During several trainings and workshops I’ve been in as a writer, they’ve asked us what we want our website to be like for our readers. This question was meant to help us determine what we wanted our writing to feel like, what we wanted readers to know they could expect from us. I never quite understood it at the time, and would usually come up with some vague answer that helped me pass the training, but also never quite clicked with me.
Over the past couple weeks, I think I found it. And I’d like to say it was some beautiful moment of enlightenment, but it was more like one moment it just hit me.
I lived—and still live—in a noisy world. As a kid, I ran into people (some louder than others) that encouraged me to be quiet. Some of them probably had no idea that was the impression they left on me. Some were very aware of what they were doing.
I believed that if I asked a question, I could be punished. I believed that if I talked about the things I loved, I could be brushed aside and have the subject changed. I believed that my own words from my own mouth might often go unnoticed, but if someone else said the same thing, people might perk up and listen.
Some of those things were true, even though they shouldn’t have been. Some of them weren’t true, but my mind tried its best to convince me they were.
I lived in a noisy world, but none of that noise was supposed to be mine.
So rather than risk the “could’s” and “might’s,” I went silent.
I isolated through most of my teen years and had few friends. It was lonely, but I was convinced no one wanted to hear what I had to say.
I sought out quiet places. Corners here or there where I could curl up with a book or a notebook. Because when I was in a quiet place where no one else could hear, that was where I where I could be loud. Where I could ask questions and have opinions and love the stories I wanted to love.
Because even though outwardly I was quiet, my mind was loud.
But most important during that time were the people who did want to hear what I had to say, and stuck it out over the long run to convince me of that. I have family members and friends that may never know how much of an impact they had on me.
When people couldn’t be there, I turned to stories. I watched my favorite movies over and over again. I branched out into new authors, books, and genres as my reading tastes developed.
Through stories, I found people just like me. And no matter how quiet those characters were, someone always heard them. Which made me begin to wonder, could someone hear me?
Through stories, I discovered a whole world full of people like me, who, for one reason or another, had been silenced. Maybe because of race, or gender, or mental illness, or disability, or traumatic backgrounds.
And as I learned and understood more, I developed an overwhelming desire not only to be heard, but to hear. I wanted to learn everything I possibly could and live with my mind wide open to whatever might be waiting for me next.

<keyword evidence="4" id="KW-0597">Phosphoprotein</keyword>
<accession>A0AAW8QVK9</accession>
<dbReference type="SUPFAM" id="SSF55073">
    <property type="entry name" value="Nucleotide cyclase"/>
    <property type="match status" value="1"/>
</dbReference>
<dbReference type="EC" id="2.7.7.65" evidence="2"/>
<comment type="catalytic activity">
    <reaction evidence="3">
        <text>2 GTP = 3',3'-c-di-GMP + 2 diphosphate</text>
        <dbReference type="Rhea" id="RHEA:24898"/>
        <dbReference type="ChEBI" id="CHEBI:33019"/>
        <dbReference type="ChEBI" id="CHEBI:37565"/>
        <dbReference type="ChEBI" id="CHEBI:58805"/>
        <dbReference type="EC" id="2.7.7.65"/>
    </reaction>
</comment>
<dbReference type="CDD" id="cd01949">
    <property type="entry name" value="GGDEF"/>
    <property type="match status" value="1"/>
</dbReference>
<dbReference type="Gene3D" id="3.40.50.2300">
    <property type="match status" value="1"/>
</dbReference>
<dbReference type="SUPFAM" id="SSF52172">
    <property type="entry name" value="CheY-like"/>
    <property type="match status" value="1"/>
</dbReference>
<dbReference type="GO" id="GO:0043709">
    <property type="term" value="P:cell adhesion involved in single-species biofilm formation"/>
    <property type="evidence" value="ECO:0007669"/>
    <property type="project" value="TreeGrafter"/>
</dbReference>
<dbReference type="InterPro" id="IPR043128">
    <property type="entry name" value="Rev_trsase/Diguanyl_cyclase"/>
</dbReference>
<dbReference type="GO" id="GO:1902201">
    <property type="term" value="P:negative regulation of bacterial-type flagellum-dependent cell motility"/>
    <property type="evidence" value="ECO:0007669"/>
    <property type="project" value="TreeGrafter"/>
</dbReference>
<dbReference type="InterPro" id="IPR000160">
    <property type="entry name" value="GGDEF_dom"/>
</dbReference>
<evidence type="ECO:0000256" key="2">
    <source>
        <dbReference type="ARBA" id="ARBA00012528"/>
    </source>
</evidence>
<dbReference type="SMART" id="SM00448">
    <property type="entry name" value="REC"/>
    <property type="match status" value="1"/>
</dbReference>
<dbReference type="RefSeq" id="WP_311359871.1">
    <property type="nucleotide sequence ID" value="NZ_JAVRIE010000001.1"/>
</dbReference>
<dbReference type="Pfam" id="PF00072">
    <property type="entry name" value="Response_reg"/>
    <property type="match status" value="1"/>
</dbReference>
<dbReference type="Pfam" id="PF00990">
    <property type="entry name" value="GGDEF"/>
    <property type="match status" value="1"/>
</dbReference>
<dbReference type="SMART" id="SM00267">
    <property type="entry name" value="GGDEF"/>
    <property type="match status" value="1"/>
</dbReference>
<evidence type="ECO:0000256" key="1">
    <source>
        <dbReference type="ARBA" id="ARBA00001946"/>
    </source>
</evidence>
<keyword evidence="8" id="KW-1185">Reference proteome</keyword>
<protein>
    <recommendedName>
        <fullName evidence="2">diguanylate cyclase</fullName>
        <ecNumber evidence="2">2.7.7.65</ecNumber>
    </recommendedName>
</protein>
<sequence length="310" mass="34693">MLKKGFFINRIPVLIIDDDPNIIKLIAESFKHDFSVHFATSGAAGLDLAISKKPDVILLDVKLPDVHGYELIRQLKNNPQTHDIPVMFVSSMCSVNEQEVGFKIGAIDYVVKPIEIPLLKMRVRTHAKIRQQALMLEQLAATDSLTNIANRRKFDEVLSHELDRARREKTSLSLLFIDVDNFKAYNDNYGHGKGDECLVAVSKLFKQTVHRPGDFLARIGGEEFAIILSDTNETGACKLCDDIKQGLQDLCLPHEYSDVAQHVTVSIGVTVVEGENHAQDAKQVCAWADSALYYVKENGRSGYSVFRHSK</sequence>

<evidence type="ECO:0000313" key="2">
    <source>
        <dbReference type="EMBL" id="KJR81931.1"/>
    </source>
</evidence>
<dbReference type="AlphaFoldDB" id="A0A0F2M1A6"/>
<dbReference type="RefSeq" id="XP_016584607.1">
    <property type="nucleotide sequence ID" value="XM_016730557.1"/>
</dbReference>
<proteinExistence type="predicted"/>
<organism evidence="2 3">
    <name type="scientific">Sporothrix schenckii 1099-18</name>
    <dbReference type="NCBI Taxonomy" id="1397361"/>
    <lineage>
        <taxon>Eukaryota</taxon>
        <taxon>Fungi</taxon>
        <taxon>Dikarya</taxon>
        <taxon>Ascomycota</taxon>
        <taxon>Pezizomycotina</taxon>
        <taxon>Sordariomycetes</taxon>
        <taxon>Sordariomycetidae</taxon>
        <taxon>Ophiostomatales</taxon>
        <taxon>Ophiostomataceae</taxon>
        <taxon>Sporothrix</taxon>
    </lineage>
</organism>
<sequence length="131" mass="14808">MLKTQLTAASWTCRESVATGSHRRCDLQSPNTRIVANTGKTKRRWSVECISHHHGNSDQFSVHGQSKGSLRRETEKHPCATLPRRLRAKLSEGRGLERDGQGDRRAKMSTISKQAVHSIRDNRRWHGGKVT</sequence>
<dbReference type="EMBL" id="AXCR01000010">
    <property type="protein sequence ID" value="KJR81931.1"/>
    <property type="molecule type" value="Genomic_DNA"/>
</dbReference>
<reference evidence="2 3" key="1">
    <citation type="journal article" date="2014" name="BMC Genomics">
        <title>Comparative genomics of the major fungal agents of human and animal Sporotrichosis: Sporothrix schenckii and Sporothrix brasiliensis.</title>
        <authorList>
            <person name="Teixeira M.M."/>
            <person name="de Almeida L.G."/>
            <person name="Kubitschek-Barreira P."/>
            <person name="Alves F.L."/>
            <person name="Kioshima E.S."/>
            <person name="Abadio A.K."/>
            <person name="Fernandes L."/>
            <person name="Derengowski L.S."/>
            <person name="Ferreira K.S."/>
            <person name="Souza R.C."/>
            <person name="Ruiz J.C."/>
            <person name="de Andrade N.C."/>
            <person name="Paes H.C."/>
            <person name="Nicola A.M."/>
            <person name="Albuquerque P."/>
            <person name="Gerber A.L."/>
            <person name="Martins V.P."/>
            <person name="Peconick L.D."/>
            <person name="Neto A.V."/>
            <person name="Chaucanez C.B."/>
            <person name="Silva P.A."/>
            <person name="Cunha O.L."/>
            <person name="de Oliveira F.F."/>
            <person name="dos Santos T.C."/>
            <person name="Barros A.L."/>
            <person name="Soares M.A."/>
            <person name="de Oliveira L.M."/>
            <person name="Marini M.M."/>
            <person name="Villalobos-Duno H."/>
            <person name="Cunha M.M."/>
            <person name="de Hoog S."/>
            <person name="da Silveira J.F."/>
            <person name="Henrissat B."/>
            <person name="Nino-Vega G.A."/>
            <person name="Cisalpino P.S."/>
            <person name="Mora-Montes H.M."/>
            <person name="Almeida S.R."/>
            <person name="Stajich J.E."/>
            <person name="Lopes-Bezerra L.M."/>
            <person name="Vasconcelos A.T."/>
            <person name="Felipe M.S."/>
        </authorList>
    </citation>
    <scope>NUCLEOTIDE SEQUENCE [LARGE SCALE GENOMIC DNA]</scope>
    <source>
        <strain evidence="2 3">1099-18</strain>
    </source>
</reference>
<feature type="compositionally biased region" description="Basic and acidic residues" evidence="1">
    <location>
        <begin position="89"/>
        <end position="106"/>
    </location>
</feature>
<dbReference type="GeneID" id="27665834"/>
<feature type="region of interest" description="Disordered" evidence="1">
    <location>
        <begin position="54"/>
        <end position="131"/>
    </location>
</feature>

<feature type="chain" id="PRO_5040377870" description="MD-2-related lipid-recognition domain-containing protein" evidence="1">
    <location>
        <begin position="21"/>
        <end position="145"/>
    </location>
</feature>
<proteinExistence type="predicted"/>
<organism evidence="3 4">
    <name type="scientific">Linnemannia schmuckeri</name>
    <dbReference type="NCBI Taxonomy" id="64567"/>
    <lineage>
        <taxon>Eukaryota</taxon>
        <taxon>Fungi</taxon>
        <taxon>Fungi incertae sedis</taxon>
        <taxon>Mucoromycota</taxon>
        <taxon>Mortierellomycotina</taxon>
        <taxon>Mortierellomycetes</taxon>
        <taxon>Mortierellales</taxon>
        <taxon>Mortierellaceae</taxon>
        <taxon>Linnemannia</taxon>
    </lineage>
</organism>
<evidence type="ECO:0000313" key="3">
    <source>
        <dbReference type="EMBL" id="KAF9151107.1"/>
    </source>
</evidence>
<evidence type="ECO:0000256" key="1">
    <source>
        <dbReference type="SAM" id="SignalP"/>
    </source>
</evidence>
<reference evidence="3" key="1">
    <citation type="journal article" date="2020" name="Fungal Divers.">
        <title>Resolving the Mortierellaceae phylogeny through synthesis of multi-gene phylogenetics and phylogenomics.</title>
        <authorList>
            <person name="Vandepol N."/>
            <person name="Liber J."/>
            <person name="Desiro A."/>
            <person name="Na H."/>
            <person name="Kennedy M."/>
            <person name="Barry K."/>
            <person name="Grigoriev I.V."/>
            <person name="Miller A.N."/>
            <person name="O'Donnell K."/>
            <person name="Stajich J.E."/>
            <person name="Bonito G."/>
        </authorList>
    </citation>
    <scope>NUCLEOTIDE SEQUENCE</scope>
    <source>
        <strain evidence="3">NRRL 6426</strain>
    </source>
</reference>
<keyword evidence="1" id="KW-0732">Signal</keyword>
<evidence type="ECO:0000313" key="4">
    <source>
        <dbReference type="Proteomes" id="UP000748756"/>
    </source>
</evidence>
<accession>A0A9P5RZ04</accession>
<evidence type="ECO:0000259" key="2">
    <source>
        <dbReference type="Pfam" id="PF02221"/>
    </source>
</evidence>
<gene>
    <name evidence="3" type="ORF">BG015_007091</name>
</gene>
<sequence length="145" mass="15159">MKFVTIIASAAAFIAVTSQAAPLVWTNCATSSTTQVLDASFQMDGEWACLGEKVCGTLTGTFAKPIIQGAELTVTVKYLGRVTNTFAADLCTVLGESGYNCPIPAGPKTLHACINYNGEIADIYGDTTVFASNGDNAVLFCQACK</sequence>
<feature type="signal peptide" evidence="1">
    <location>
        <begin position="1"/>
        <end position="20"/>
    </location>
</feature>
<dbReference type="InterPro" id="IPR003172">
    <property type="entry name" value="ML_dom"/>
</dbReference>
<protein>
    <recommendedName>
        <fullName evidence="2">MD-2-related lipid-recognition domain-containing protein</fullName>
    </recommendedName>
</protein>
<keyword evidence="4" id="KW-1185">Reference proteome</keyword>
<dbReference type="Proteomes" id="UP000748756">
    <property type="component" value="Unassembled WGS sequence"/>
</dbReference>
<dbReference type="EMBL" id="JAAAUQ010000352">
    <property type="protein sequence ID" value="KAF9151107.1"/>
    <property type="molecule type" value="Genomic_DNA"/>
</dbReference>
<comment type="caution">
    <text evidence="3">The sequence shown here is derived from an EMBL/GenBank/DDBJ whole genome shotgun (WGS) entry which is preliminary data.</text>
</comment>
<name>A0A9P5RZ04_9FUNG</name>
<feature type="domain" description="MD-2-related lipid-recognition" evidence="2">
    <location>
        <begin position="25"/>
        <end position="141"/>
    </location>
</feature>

To do that, I couldn’t stay hidden away in a corner.
It was a slow process, with lots of help and gentle nudges from God, some of my family members, and new friends I began to meet. But I came out of those quiet places.
I don’t think I ever truly abandoned quiet places. I simply traded them for listening places instead.
I met people who not only shared their own passions and experiences, but listened when I shared the things that I loved and that I felt deeply about.
I began developing healthy relationships for the first time. And as I did, I became more and more passionate about the overlooked and the silenced. I wanted to hear their stories, I sought them out.
In an Instagram reel a few weeks ago, I wrote this: “I want this Bookstagram account to be a place where we both listen and be heard, a place where no one interrupts or changes the subject and where we can celebrate the good stories we love.”
And that is when I knew. I’ve known all along, I just haven’t been able to put it into words.
I want my writing—whether that’s a post on my website, a Bookstagram reel, or a novel—to be a listening place.
I want to be able to speak the loud things in my mind and know that someone hears and cares. And I want to be able to listen while you do the same. I want to be a place where the silenced can come to speak and know that no one’s going to interrupt them or tell them to be quiet. Because God listens, and God hears, and God cares.
Do you have a loud mind? Have you been told to be quiet? Do you want to learn and listen, while also being heard? Then this is a place for you. Do you know someone who needs to be heard? Then this is a place for you, and for them, and for anyone. Send them this article.
Let’s create a listening place together.
Hi, I'm Rachel! I'm the author of the posts here at ProseWorthy. Thanks for stopping by!